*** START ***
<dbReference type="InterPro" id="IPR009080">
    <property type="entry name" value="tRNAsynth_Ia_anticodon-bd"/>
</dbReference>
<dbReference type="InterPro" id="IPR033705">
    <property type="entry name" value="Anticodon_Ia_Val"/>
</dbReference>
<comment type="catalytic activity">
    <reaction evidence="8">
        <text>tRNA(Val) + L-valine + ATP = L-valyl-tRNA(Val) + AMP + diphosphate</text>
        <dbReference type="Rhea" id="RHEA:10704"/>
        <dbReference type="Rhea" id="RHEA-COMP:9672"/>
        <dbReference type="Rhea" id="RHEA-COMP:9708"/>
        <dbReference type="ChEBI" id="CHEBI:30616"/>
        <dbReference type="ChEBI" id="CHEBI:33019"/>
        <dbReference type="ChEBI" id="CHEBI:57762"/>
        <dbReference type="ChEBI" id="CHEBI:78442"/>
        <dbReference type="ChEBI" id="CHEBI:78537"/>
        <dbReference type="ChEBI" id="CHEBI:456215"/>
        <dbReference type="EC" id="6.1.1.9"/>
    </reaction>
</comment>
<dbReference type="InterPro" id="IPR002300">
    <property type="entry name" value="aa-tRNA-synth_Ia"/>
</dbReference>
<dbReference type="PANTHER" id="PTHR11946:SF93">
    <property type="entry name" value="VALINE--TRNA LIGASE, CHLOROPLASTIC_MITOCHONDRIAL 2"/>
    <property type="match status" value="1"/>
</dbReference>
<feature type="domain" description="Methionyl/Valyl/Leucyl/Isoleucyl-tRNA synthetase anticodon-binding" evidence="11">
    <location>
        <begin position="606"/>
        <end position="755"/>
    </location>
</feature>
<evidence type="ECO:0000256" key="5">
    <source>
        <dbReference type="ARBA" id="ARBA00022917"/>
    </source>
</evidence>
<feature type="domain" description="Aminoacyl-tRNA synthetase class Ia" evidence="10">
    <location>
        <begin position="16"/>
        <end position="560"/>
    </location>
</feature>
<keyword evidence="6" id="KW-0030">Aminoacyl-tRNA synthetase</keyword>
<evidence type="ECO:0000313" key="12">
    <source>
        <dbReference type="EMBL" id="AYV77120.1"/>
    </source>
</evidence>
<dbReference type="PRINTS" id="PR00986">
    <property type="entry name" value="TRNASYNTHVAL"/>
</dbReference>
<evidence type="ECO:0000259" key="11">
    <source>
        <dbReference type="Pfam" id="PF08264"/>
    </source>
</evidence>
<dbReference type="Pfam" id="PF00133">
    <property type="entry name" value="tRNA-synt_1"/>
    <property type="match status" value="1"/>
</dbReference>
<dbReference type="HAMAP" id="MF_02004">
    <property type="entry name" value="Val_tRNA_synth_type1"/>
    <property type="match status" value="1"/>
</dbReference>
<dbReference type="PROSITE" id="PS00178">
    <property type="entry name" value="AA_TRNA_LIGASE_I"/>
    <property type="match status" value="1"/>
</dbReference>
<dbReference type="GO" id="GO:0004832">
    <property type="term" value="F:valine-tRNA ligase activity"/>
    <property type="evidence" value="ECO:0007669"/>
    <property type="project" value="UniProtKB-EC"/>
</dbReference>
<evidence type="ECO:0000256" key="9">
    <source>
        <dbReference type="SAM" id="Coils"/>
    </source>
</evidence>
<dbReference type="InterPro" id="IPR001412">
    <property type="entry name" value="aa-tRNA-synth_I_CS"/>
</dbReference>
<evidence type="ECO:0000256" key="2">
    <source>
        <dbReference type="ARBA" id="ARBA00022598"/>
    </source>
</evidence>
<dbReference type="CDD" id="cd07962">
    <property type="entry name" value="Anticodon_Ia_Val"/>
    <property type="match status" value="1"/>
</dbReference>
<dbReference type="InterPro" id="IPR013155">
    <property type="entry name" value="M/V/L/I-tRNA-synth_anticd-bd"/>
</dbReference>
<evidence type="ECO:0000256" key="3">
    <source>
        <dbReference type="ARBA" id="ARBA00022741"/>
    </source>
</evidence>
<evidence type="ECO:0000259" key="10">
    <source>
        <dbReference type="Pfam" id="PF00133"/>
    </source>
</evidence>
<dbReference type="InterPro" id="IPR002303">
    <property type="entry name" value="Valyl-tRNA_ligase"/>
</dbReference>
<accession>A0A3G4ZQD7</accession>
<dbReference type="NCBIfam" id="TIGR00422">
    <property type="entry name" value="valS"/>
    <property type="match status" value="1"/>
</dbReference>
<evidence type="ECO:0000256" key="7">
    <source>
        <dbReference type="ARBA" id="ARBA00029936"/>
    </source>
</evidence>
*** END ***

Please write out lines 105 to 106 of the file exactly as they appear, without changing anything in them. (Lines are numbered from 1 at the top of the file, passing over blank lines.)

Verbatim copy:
    </source>
</evidence>